AI Strategy of the German Government: Practical Relevance Required

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Researchers as well as industry associations welcome the fact that the German government has recognized the importance of artificial intelligence (AI) and recently launched a three billion dollar AI strategy. However, they insist on keeping an eye on implementation in practice, especially in small and medium-sized enterprises.

“It is good thing that the Federal Government has agreed on an AI strategy with us at the Hasso Plattner Institute (HPI) and is also investing additional funds for this," HPI Director Professor Christoph Meinel stated. “Because the three billion will help our innovation site considerably,” Dr. Johannes Winter confirmed, Head of the Office of the Learning Systems Platform in Munich. This is especially so since the three billion will have leverage effect. It is estimated that joint projects with industrial partners and support initiatives by the federal states will bring the total to approx. EUR 6 billion. Dr. Winter: “No other European country is investing that much.”

In addition, the German research landscape is already very well positioned, Dr. Winter stated. “This applies to basic research, but above all to application-related research as well. We are a global leader in Industry 4.0, autonomous driving, AI-controlled prostheses or real-time analytics against credit card fraud.”

VDMA: No Research in the Ivory Tower

However, VDMA warned that neither the budget of three billion euros nor the announced 100 new professors would guarantee the successful use of artificial intelligence. “We don't need research in an ivory tower, but in the end we need intelligent solutions on how to use AI in companies as quickly as possible,” Hartmut Rauen said, Deputy Chief Executive Officer of VDMA. “Unless we succeed in transferring technology from basic research to industrial practice, artificial intelligence will remain a topic for the proverbial scientific ivory tower.”

HPI Director Meinel also believes that the greatest challenge is to transfer the good research results of the internationally recognized German AI research landscape to the economy in such a way that the value added there remains at the business location. “This was too often not the case in the past.” Building AI expertise in strong German fields such as mechanical engineering is not a small task, Mr. Meinel said. “The reason for this is that our location is characterized by strong and diverse medium-sized companies that simply cannot afford the huge investments in research and development that Alibaba or Amazon are making right now.”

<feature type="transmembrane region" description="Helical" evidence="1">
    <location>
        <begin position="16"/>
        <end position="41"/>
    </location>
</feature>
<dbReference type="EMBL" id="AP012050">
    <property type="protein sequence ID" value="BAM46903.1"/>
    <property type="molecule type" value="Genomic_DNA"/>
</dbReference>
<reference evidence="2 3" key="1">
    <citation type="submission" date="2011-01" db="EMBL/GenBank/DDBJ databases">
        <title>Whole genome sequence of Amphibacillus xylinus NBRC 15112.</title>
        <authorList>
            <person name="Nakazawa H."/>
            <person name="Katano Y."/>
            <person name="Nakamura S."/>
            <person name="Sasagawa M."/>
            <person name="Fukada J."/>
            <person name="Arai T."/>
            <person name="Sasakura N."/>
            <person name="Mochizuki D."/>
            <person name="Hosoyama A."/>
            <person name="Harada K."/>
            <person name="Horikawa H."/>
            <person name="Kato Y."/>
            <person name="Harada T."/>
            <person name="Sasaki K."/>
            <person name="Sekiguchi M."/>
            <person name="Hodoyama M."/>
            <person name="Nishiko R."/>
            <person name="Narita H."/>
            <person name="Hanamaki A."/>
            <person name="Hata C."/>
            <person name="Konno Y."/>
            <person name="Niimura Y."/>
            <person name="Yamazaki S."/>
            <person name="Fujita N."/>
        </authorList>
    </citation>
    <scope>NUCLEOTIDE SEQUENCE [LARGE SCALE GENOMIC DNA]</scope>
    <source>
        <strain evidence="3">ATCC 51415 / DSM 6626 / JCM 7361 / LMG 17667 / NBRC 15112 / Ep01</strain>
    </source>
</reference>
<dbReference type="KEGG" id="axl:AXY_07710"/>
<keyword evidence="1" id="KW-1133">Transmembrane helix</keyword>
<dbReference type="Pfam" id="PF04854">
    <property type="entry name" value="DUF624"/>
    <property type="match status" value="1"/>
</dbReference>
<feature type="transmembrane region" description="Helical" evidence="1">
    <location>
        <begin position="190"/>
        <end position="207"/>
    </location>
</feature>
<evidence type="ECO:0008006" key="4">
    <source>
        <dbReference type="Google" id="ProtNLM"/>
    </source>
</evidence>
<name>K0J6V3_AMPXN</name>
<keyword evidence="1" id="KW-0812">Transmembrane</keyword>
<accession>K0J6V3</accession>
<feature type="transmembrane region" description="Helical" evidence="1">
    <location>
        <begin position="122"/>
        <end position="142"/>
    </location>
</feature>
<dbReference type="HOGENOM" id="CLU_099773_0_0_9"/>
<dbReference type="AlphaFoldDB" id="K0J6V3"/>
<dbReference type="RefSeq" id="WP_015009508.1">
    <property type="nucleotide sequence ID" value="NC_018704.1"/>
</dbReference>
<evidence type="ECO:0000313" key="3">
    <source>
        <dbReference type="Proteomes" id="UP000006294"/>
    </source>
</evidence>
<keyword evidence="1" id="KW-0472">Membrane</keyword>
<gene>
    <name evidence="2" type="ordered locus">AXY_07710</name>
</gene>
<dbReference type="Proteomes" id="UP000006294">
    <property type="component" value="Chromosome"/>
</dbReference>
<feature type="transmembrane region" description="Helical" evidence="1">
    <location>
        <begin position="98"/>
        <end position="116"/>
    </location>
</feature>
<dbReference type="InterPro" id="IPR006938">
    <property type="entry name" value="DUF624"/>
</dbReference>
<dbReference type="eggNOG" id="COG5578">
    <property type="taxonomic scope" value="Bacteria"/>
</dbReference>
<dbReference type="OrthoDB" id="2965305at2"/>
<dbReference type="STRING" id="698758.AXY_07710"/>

Promoting SMEs

The VDMA therefore calls for targeted support of SMEs. “AI can only become a real success story if it succeeds in bringing technology to a wide range of industrial SMEs.” Consequently, ensuring efficient technology transfer is important. “The AI strategy of the Federal Government provides that AI trainers from the existing ‘SME’ competence centers go to the companies and support them in examining their workflows and business models for potential AI applications,” Mr. Meinel reported. “That's at least a start and a good approach.”

However, a lack of awareness still exists in many companies. For example, Mr. Meinel pointed out a recent study commissioned by the Ministry of Economic Affairs, according to which only five percent of German companies already use AI although a quarter of them are involved in artificial intelligence. “In the study, a total of three-quarters of the companies surveyed said that AI is not relevant to them. I think this is a mistake in many cases,” the HPI expert stated.

Dr. Winter sees another challenge in the fact that Germany can only succeed in the international race for the top position in artificial intelligence together with Europe. “We must not consider Germany as a single player, but as one of the performers in the European team.” The creation of a European data area, as envisaged in the AI strategy, would therefore be the right way forward.

At the same time, VDMA warns politicians not to slow down the development of AI-based innovations prematurely by imposing too tight regulations. “If the government implements restrictions and bans too early, a lot of potential will remain untapped. Consequently, we need a flexible policy framework that minimizes risks but does not block opportunities.” He calls for application-related regulation. After all, whether AI makes medical diagnoses or optimizes technical processes in a factory are two very different things.

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